IT does not take a genius to work out that certain colours will be in demand for summer bedding schemes next year.
Red, white and blue should figure strongly in celebration of Her Majesty The Queen’s Diamond Jubilee.
I’d also expect to see the county colours of red and gold welcoming the Olympic Torch as it passes through Northumberland and the whole country might witness displays of gold, silver and bronze as the opening of the games approaches. It all adds up to a great demand for, and possible shortage of, relevant bedding plants.
Half-hardy annuals, raised from seed under cover early in the year or propagated from stem-cuttings the previous autumn, tend to form the bulk of bedding plants.
But there are other options to consider should there be a shortage. Shrubs, herbaceous perennials, tender indoor perennials and hardy annuals are all possibilities.
I anticipate long lists of summer bedding subjects in red, white and blue, gold, silver and bronze appearing in the gardening media over the coming weeks, but hope that some background notes on their capabilities is offered for the sake of beginners.
Ideally they should be capable of standing up to wind, dull days and precipitation should all three decide to rain on our parade. A long flowering period is also desirable.
An extreme example of poor choice would be a full bed of mesembryanthemum (Livingstone daisy) which is native to South Africa. These ground-hugging, multicoloured annuals are a delight in the sun but an absolute disaster in wet summers.
So which plants are best to cover the suggested colour ranges?
Beginning with traditional bedding subjects, the small viola and large pansy just happen to offer choices in red, white, blue and gold.
They also start blooming early, continuing for weeks on end with regular feeding and dead-heading. Petunias, in trailing and upright form, offer the same range of colours.
Begonias in tuberous and fibrous-rooted state are also sound bankers in my experience.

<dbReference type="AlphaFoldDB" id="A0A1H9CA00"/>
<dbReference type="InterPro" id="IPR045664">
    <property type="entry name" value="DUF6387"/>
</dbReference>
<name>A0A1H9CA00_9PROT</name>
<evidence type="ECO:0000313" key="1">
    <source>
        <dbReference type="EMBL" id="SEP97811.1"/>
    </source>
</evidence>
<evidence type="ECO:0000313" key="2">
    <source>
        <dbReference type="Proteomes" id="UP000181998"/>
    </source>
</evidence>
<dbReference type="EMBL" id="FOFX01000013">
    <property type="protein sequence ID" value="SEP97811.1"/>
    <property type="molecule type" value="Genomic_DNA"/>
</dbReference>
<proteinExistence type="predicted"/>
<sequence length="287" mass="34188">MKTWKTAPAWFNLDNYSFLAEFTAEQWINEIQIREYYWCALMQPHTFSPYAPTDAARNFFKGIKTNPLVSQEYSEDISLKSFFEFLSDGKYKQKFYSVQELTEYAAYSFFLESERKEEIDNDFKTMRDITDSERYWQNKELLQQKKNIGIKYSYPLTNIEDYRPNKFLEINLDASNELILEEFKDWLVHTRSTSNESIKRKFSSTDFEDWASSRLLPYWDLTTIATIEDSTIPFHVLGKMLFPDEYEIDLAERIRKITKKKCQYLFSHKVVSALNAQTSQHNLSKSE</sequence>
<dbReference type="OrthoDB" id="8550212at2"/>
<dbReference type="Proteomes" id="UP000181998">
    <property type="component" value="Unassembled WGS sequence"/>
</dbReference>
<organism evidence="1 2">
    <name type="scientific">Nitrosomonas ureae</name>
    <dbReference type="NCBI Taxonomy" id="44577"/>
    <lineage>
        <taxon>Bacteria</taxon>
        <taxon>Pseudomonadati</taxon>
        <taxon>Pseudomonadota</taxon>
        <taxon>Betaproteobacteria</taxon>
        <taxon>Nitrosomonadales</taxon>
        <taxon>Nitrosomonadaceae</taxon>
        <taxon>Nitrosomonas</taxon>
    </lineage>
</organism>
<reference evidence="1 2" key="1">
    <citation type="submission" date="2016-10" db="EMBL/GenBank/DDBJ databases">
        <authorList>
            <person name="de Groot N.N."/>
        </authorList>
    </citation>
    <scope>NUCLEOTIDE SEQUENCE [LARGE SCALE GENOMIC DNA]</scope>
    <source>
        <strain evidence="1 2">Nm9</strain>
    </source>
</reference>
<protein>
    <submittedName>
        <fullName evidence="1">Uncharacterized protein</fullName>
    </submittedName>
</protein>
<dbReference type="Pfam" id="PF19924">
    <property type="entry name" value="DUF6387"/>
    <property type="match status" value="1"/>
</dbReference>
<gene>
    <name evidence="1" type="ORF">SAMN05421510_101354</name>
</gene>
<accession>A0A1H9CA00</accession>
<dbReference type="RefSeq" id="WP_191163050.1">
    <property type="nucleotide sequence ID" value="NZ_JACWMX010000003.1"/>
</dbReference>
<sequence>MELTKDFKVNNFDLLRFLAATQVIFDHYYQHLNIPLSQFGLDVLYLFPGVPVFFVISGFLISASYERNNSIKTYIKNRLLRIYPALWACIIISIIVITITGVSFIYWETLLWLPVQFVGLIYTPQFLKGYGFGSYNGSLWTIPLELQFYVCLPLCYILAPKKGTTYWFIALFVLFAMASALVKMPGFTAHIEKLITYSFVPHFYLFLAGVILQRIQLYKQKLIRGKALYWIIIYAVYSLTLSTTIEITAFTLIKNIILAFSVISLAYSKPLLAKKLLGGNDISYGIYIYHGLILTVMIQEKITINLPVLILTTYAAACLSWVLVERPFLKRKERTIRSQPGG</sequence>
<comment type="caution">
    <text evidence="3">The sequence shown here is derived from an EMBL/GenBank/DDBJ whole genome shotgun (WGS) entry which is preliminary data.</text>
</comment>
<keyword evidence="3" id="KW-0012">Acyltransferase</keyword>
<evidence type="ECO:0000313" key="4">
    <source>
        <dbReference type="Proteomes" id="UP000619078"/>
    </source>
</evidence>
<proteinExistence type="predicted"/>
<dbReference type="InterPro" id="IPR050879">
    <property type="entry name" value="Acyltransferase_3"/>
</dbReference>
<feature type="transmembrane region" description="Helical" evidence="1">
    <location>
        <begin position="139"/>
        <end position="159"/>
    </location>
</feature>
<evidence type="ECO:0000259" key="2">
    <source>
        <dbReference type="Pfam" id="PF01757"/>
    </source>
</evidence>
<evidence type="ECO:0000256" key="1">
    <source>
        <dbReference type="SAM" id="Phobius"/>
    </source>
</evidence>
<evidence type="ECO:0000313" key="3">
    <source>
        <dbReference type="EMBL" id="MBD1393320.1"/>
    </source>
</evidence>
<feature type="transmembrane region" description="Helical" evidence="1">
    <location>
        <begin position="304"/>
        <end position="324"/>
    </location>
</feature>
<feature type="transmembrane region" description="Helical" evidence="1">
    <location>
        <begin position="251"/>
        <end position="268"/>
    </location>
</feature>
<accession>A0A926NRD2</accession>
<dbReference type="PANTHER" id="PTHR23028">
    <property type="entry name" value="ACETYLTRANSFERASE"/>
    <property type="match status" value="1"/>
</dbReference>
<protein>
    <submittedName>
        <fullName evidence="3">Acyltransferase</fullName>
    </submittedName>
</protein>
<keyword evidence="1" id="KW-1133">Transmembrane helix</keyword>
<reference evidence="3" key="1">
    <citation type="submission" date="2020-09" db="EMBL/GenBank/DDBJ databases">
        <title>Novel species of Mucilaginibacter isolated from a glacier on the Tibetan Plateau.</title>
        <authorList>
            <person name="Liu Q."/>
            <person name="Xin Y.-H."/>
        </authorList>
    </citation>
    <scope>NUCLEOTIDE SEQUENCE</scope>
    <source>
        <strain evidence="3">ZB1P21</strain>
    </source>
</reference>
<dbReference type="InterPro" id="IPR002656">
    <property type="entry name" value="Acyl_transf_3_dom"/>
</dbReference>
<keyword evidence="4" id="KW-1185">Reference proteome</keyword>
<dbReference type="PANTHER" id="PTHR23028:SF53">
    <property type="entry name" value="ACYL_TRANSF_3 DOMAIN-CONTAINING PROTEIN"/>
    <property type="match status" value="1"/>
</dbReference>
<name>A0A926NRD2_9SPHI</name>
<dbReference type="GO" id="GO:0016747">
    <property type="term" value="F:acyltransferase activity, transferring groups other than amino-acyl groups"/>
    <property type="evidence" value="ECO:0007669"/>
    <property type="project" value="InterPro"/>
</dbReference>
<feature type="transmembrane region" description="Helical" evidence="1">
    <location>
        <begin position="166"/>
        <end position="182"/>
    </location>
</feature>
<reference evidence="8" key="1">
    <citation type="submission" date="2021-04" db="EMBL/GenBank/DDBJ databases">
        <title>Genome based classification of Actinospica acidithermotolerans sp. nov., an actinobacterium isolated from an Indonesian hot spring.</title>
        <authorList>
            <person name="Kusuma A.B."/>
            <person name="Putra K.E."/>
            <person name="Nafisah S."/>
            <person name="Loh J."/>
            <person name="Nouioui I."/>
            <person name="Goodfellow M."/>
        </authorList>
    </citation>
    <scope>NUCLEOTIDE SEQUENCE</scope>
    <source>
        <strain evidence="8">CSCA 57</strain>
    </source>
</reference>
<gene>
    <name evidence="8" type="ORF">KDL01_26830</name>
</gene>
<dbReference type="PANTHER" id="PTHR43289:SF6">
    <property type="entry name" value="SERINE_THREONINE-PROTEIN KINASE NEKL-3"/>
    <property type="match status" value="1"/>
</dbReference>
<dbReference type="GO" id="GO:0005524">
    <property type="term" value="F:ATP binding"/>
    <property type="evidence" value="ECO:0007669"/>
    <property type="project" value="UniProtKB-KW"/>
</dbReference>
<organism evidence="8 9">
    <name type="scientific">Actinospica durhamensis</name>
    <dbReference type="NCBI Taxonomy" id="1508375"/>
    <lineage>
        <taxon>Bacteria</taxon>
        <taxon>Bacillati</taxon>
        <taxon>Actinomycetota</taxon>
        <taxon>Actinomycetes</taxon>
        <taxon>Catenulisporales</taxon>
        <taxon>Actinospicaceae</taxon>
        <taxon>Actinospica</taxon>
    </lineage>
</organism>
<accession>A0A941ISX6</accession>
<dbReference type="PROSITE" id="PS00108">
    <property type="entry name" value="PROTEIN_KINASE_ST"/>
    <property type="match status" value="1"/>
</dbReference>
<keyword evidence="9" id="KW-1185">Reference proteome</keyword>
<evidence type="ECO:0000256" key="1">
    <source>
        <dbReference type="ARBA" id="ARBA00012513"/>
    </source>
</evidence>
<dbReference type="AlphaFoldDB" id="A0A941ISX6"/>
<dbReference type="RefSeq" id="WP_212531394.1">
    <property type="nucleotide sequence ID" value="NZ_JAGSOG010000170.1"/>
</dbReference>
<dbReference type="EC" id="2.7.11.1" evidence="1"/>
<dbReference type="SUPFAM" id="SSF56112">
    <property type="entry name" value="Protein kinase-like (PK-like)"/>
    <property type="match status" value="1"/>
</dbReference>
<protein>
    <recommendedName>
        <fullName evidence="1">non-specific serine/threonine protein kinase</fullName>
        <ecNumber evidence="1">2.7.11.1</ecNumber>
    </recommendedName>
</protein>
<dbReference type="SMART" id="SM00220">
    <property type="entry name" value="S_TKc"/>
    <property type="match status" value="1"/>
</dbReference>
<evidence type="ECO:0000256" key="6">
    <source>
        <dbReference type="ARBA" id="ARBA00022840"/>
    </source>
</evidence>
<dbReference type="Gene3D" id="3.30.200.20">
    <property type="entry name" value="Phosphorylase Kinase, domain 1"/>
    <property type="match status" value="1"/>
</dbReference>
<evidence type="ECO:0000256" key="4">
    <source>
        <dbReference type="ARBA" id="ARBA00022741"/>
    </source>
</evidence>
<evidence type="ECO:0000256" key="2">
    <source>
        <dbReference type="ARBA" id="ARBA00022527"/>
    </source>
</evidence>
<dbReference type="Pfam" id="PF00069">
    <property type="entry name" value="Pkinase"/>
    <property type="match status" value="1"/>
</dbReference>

They come in red, white and gold, but if you intend to raise them yourself from tiny seed do not delay, they need time to develop.
Phlox, verbena and nemesia are ingrained in our summer bedding psyche as typical Union Jack plants – they are available in red, white and blue.
The same can be said of lobelia, because we are so familiar with the upright and trailing types in blue and white.
The red is different in that it is a perennial that is easily raised via division of roots.
Lobelia cardinalis ‘Queen Victoria’ is almost revered by floral artists and gardeners alike, but it is rather special in the border.
Growing these plants for floral impact is fine but don’t forget to add a few that have a significant foliage effect – Senecio cineraria for example. ‘Silver Dust’ has almost white, lace-like leaves and the other favourite is ‘Cirrus’.
Plant calibrachoa in a container and masses of small flowers will be there all summer long. It’s an annual that has gained lots of followers in recent years and the garden trade is rightly awash with it around May and June. Better still, it is available in red, white, blue and gold.
Bacopa is also a relative newcomer whose value lies in a trailing habit. Small flowers in white, blue or gold make it a useful option if you’re looking for something different. Expect an avalanche of flowers all summer long from hundreds of blooms.